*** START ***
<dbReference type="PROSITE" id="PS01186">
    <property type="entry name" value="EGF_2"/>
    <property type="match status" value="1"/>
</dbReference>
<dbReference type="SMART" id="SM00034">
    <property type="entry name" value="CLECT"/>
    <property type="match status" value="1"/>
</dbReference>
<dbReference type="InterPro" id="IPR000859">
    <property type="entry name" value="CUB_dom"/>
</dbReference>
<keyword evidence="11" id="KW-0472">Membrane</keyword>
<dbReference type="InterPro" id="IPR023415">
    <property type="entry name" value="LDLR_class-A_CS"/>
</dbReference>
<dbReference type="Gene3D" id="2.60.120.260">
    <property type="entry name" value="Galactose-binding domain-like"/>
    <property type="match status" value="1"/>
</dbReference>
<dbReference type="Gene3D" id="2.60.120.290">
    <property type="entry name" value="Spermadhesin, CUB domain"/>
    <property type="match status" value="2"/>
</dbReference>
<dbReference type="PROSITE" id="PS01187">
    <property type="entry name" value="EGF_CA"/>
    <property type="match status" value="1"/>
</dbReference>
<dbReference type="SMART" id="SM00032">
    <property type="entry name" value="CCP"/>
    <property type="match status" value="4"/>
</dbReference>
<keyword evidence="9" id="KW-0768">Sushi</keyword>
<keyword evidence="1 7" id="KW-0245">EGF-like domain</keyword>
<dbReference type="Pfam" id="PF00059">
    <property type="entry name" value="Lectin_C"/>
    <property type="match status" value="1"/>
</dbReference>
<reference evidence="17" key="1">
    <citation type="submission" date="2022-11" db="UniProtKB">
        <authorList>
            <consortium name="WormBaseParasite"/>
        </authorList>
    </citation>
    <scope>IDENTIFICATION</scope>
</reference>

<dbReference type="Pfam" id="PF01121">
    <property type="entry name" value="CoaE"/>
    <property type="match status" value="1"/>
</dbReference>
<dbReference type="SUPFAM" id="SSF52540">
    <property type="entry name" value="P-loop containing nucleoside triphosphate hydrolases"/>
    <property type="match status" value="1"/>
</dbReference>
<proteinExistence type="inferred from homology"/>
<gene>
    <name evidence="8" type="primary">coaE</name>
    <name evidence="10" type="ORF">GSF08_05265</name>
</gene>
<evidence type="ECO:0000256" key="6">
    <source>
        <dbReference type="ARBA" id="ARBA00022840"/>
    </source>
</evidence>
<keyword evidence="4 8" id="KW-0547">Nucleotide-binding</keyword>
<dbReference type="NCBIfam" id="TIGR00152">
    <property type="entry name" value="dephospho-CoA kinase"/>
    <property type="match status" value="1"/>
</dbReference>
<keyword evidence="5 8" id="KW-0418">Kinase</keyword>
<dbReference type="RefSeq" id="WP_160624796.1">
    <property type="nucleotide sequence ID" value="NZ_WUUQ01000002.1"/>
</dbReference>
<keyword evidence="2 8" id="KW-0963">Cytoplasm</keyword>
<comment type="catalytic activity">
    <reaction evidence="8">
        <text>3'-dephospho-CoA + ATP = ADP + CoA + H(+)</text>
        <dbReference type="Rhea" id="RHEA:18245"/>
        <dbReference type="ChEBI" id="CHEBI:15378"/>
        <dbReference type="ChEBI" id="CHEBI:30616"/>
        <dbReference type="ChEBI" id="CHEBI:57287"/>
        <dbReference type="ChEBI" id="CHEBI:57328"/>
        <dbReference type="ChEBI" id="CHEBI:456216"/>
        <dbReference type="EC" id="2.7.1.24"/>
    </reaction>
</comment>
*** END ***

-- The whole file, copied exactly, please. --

<dbReference type="PROSITE" id="PS01186">
    <property type="entry name" value="EGF_2"/>
    <property type="match status" value="1"/>
</dbReference>
<dbReference type="SMART" id="SM00034">
    <property type="entry name" value="CLECT"/>
    <property type="match status" value="1"/>
</dbReference>
<dbReference type="InterPro" id="IPR000859">
    <property type="entry name" value="CUB_dom"/>
</dbReference>
<keyword evidence="11" id="KW-0472">Membrane</keyword>
<dbReference type="InterPro" id="IPR023415">
    <property type="entry name" value="LDLR_class-A_CS"/>
</dbReference>
<dbReference type="Gene3D" id="2.60.120.260">
    <property type="entry name" value="Galactose-binding domain-like"/>
    <property type="match status" value="1"/>
</dbReference>
<dbReference type="Gene3D" id="2.60.120.290">
    <property type="entry name" value="Spermadhesin, CUB domain"/>
    <property type="match status" value="2"/>
</dbReference>
<dbReference type="PROSITE" id="PS01187">
    <property type="entry name" value="EGF_CA"/>
    <property type="match status" value="1"/>
</dbReference>
<dbReference type="SMART" id="SM00032">
    <property type="entry name" value="CCP"/>
    <property type="match status" value="4"/>
</dbReference>
<keyword evidence="9" id="KW-0768">Sushi</keyword>
<keyword evidence="1 7" id="KW-0245">EGF-like domain</keyword>
<dbReference type="Pfam" id="PF00059">
    <property type="entry name" value="Lectin_C"/>
    <property type="match status" value="1"/>
</dbReference>
<reference evidence="17" key="1">
    <citation type="submission" date="2022-11" db="UniProtKB">
        <authorList>
            <consortium name="WormBaseParasite"/>
        </authorList>
    </citation>
    <scope>IDENTIFICATION</scope>
</reference>

<dbReference type="Pfam" id="PF01121">
    <property type="entry name" value="CoaE"/>
    <property type="match status" value="1"/>
</dbReference>
<dbReference type="SUPFAM" id="SSF52540">
    <property type="entry name" value="P-loop containing nucleoside triphosphate hydrolases"/>
    <property type="match status" value="1"/>
</dbReference>
<proteinExistence type="inferred from homology"/>
<gene>
    <name evidence="8" type="primary">coaE</name>
    <name evidence="10" type="ORF">GSF08_05265</name>
</gene>
<evidence type="ECO:0000256" key="6">
    <source>
        <dbReference type="ARBA" id="ARBA00022840"/>
    </source>
</evidence>
<keyword evidence="4 8" id="KW-0547">Nucleotide-binding</keyword>
<dbReference type="NCBIfam" id="TIGR00152">
    <property type="entry name" value="dephospho-CoA kinase"/>
    <property type="match status" value="1"/>
</dbReference>
<keyword evidence="5 8" id="KW-0418">Kinase</keyword>
<dbReference type="RefSeq" id="WP_160624796.1">
    <property type="nucleotide sequence ID" value="NZ_WUUQ01000002.1"/>
</dbReference>
<keyword evidence="2 8" id="KW-0963">Cytoplasm</keyword>
<comment type="catalytic activity">
    <reaction evidence="8">
        <text>3'-dephospho-CoA + ATP = ADP + CoA + H(+)</text>
        <dbReference type="Rhea" id="RHEA:18245"/>
        <dbReference type="ChEBI" id="CHEBI:15378"/>
        <dbReference type="ChEBI" id="CHEBI:30616"/>
        <dbReference type="ChEBI" id="CHEBI:57287"/>
        <dbReference type="ChEBI" id="CHEBI:57328"/>
        <dbReference type="ChEBI" id="CHEBI:456216"/>
        <dbReference type="EC" id="2.7.1.24"/>
    </reaction>
</comment>